Last year, a research team from the City University of Hong Kong demonstrated a novel ceramic ink, which combines polymers and ceramic nanoparticles.
The 3D-printed ceramic precursors printed with this ink are soft and can be stretched three times beyond their initial length. Some of the promising applications of this material include electronic devices as well as applications within the aerospace industry.
Exciting applications of 4D printing
4D printing holds exciting potential for the way products are manufactured today. Let’s take look at the possibilities 4D printing opens in more detail.
The ability to produce intelligent materials that react to external factors is a key advantage for the aerospace industry. Here, 4D printing can be used to make self-deploying structures for air ventilation, engine cooling and other similar uses.
Airbus SAS, in partnership with MIT’s Self-Assembly Lab, is already working with 4D printing to develop a solution that will cool its engines depending on temperature and other factors.
In one example, Airbus and MIT worked on developing an air inlet component that can transform in response to aerodynamic conditions to decrease air resistance.
The air inlet that was created can self-adjust to enable the automatic control of the air flow used to cool the engine. Using carbon fibre, engineers programmed the material so that it can respond to pressure forces.
The inlet has been successfully tested in a wind tunnel and could be used in future in place of the heavy mechanical system currently performing this task.
Space missions can also benefit from 4D printing. For example, researchers from Georgia Institute of Technology used shape-memory polymers to 3D print the structure made of struts. This structure is temporarily folded flat but can unfold when exposed to heat. Researchers believe their invention can be used to make antennas for spacecraft and shape-changing soft robots.
The benefits of 3D printing for the defence industry are wide-ranging. Now, the industry is looking to 4D printing for more applications.
One of the more promising uses of 4D printing could involve military uniforms that can alter their camouflage or better protect against poisonous gases or shrapnel on contact.
Researchers are also exploring ways the military could use self-assembling objects, including the possibility of shelters or bridges that assemble themselves.
The potential of 4D printing in the medical field is enormous. Here, the technology could be used in applications ranging from tissue engineering and smart biomedical devices to the fabrication of nanoparticles and nanorobots for chemotherapy.
For example, researchers at MIT have developed a 3D-printable ink infused with magnetic micro-particles. Structures 3D printed with this material are magnetic and can, therefore, be remotely controlled.
This technology could be used to make devices that can be guided by a magnet through the gastrointestinal tract to take images, extract tissue samples, clear a blockage, or deliver certain drugs to a specific area of the body.
Another potential application of 4D printing lies in tissue engineering. In this field, biocompatible hydrogels could be used to print an artificial skin for grafts and even implants capable of changing shape and functioning without outside intervention.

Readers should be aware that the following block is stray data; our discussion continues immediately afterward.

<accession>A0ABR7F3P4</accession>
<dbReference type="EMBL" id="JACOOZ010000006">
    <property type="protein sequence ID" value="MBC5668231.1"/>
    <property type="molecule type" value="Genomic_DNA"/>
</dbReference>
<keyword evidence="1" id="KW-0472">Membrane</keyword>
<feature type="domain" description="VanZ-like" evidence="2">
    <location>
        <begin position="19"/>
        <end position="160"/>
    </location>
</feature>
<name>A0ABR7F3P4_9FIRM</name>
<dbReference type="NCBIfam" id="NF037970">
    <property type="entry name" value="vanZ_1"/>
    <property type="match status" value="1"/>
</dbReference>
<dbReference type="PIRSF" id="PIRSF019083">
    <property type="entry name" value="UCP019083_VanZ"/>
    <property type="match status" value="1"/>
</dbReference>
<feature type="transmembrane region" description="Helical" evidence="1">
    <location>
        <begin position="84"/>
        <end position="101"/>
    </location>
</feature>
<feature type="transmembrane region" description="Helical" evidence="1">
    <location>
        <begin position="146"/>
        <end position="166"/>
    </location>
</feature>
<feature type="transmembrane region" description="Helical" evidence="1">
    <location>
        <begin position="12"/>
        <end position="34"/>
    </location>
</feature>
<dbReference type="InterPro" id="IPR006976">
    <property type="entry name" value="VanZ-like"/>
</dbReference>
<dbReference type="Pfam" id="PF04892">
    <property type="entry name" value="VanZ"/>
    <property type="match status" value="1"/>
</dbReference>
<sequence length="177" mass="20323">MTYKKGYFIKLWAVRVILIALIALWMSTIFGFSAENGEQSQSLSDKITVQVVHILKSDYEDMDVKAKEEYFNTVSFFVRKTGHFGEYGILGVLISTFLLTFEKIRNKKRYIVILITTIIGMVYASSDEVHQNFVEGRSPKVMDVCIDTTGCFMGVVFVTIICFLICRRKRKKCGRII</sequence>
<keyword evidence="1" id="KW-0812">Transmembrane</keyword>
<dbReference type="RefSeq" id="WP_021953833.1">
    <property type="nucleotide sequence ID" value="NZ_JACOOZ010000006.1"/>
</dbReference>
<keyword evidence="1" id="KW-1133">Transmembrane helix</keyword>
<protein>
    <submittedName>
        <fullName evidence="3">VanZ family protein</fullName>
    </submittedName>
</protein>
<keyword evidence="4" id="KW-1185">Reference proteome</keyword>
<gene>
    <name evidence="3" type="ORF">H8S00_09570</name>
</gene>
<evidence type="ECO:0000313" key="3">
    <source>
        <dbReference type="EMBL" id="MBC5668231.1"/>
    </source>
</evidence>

Back in 2016, BMW showcased its futuristic vision of a concept car, which included 4D printing. One of the elements included using 4D printing to produce car components that can adapt to changing environmental conditions.
While this was only a concept, two years later the automaker, in collaboration with MIT’s Self-assembly lab, announced the creation of an inflatable 4D structure that can self-adjust based on changes in air pressure. Made of silicone, the inflatable material reflects BMW’s vision of adaptive design.
One way the 4D structure could be utilised is for car seats, providing adaptive support and comfort — or even for impact performance in the form of airbags.
The production of consumer products is yet another area that could be reimagined by 4D printing. For example, the technology could be used to make flatpack furniture pieces like chairs and tables, which would self-assemble when triggered.
Once purchased, 4D printed furniture would simply pull itself together — eliminating the need to open up a box and assemble all of the parts manually. Ultimately, this could lead to products that would require less storage space and make for easier transportation.
4D Printing: the next big thing?
4D printing is a fascinating area that opens up exciting possibilities for manufacturing. The ability to make objects with programmable functionality could transform the way in which goods are produced.
However, it’s important to note that most of the projects discussed here are still in the research and experimentation phase — and the technology has a long way to go before it becomes commercially viable for businesses.
But, as research continues, the impact of 4D printing could be huge, touching applications across a range of industries.
Realistically, it will take several years, or perhaps even a decade or more before we see mainstream applications of 4D printing. That said, the technology looks set to follow 3D printing’s evolution of to become the next disruptive technology in manufacturing.